FW de Klerk shaped many of the country’s recent political contours. Yet like the proverbial prophet, by November 2019 on the afternoon of our last get-together, he enjoyed little honour in his own land.
On the one hand, he was reviled by the governing party for being the “last apartheid president”. He was also, to them, an inconvenient reminder that far from its mythologised armed struggle having ended apartheid, the demise of the system, in some considerable measure was attributable to the unlikely reformer I was about to interview at an event for overseas dignitaries at the Mount Nelson Hotel, Cape Town.
But on that benign spring afternoon, De Klerk and I were on stage before a well-heeled audience that had become his new métier.
A warmly supportive comfort zone where he could tell a truly remarkable story of a political apostasy which had arguably, as much as the inspirational and visionary leadership of Nelson Mandela, pulled the country back from the brink of racial civil war and worse.
For overseas commentators, including British Prime Minister Boris Johnson, De Klerk symbolised someone who relinquished power and presided over an against-the-odds transition which catapulted South Africa from polecat of the world into an admired member of the comity of nations. The truth, as always in history, was more ambiguous.
I first met De Klerk in Parliament 30 years before when he was president and I a junior backbencher. Later, we encountered each other for occasional socialising with his charming wife, Elita. Indeed, one of the takeaways from my later encounters with De Klerk, was to be reminded that while De Klerk was indisputably one of the key founders of the liberal democratic Constitution, which was inked in 1996, he was by inclination and acknowledgement, a conservative nationalist.
In preparation for my last encounter at the Mount Nelson where I was tasked with asking him about the epic events of his presidency, I recalled the day in Parliament on 2 February 1990, my first ever, when De Klerk had metaphorically detonated a political explosion of such thermonuclear intensity that its after-effects are still being felt today, 30 years later.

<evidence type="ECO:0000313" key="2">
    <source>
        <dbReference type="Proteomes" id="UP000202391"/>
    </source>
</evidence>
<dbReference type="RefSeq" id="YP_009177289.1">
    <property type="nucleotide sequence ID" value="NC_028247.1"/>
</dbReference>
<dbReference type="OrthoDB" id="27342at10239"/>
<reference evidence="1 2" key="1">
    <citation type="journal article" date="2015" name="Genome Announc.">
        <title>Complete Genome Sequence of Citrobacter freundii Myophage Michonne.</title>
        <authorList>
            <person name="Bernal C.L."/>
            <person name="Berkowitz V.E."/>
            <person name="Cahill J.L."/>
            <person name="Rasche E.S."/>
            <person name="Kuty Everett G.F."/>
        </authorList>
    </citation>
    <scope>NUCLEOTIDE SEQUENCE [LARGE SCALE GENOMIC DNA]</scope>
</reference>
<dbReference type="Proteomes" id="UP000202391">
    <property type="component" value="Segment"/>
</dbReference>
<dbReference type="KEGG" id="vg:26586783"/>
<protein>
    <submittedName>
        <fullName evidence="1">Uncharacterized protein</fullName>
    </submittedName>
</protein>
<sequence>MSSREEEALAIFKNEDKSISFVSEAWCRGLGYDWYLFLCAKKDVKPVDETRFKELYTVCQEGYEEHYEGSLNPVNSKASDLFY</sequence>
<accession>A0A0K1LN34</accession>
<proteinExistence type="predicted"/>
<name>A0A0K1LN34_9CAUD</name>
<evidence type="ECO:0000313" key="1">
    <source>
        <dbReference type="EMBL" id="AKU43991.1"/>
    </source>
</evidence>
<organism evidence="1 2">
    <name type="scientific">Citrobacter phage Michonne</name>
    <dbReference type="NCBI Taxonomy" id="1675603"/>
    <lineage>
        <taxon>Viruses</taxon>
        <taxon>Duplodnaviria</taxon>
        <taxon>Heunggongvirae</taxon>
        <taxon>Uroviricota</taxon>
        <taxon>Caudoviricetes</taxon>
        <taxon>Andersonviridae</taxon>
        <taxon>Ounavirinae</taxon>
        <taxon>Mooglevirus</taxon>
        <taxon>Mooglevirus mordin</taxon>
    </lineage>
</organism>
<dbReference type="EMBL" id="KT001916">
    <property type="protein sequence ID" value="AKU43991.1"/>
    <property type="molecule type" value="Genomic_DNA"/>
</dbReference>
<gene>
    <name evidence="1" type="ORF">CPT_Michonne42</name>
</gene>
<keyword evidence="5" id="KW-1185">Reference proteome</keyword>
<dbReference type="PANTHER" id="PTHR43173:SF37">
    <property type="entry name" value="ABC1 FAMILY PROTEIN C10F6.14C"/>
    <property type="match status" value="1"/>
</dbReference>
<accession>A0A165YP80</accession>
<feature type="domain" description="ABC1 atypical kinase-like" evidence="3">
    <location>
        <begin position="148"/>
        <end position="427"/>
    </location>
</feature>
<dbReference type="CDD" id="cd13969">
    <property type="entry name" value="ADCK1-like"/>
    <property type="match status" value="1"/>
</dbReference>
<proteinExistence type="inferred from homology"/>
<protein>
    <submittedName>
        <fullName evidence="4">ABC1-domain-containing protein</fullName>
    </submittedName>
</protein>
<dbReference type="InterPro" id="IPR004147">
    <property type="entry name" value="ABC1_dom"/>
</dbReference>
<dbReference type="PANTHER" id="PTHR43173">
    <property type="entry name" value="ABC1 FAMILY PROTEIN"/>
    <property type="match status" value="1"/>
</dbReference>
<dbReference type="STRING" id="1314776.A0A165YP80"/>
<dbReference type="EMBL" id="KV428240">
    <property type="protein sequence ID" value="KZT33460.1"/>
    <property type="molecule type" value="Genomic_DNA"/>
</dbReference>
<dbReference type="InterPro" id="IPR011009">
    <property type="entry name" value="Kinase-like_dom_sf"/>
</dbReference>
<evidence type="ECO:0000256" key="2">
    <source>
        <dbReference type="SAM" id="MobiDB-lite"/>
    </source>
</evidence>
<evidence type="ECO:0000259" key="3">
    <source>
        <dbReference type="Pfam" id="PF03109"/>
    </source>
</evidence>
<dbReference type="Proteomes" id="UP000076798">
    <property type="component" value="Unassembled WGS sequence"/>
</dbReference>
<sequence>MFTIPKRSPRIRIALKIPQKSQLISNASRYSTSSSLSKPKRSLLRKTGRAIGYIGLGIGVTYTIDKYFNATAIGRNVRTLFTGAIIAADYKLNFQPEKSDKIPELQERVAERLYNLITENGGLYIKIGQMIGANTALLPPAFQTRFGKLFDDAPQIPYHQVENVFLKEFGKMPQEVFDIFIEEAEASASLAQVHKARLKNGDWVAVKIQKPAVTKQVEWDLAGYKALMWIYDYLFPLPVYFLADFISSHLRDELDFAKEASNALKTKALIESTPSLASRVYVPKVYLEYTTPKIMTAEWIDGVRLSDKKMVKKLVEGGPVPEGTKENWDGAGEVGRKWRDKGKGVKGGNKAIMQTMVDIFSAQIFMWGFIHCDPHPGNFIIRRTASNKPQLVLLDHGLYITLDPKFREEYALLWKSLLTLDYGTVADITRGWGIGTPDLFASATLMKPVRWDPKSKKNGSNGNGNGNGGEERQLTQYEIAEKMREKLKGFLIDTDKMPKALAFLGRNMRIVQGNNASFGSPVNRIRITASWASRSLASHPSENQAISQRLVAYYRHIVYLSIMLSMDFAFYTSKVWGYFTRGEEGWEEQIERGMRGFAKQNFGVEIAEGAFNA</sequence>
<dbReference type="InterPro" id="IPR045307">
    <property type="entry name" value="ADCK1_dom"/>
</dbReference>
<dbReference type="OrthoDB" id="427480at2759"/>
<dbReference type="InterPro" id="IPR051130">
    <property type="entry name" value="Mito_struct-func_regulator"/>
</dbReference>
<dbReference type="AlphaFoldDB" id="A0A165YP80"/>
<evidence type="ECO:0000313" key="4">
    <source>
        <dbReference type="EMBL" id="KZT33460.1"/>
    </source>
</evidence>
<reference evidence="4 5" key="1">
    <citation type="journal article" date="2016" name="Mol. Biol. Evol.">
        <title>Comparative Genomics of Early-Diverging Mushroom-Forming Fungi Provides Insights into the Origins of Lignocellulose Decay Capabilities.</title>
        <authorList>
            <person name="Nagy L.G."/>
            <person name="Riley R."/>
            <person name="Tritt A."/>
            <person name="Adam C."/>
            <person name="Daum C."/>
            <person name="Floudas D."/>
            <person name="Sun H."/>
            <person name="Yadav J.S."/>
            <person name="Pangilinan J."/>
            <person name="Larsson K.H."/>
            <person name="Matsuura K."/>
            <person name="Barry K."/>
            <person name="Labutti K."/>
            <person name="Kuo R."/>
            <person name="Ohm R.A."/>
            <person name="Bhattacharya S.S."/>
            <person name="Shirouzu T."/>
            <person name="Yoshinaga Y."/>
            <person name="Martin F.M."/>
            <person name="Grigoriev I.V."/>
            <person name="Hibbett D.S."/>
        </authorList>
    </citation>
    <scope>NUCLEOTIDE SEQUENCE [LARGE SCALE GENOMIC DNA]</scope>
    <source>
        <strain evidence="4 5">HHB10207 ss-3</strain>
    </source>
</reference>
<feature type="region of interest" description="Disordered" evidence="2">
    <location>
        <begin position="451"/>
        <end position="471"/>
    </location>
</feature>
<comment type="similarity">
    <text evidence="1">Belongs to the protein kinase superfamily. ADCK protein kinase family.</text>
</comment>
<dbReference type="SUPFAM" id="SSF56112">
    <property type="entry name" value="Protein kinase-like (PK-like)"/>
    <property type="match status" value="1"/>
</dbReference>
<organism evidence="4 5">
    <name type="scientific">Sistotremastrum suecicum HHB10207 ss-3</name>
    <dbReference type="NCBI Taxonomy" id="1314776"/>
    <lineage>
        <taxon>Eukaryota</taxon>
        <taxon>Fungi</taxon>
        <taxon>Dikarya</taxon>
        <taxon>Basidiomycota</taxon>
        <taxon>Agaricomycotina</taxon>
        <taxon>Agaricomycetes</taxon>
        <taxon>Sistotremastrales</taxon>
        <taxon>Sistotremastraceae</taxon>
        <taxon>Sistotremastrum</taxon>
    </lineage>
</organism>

That morning in undramatic tones, he upended over 350 years of political history, and the reigning assumption that political rights would be withheld from the majority and be exercised by the white minority.
It was only toward the end of his 40-minute address that he made his momentous announcements: the unbanning of the ANC, SA Communist Party, Pan Africanist Congress and related organisations, the imminent release of Nelson Mandela and the commencement of full-scale constitutional negotiations. And all this from a man who just months before had led an energetic campaign against my own Democratic Party, suggesting we were naïve satraps of the dangerous communistic ANC!
Former opposition leader Frederick Van Zyl Slabbert called the speech “a sell-out of everything the National Party has held near and dear for the past 46 years”. De Klerk himself claimed, perhaps improbably, that the speech was the logical evolution of existing NP policy.
Latter day revisionists hold that he was forced with reluctance by international sanctions and local insurrections to halt at the cliff face before plunging over it. I thought, back then and today, that the writing was indeed on the wall for the ancien regime, but at least in De Klerk’s case, unlike his predecessors, he read the message. And did not assume it was addressed to someone else.
Was he pushed by forces beyond his control? Did he leap into the unknown without a proper plan? He intends to share power without relinquishing it, as Nelson Mandela chided him during the long negotiations process?
In my view, and in this essential case study of a broadly peaceful passage of power in one of the most improbably places for its achievement, motive mattered far less than result. I thought the best description of the rollercoaster events which that speech brought in its wake was offered by ANC heavyweight, Mac Maharaj:
His concessions and compromises arrived too late to secure his own Presidency beyond the next four years, but they certainly helped save the country. The joint award of the 1993 Nobel Peace Prize to Mandela and De Klerk was among the more meritorious in recent history.
I commenced interrogation of the then 82-year-old, but still spry and engaged De Klerk that afternoon, so far removed now in time from the clashing dramas over which he had once presided, with an underarm delivery.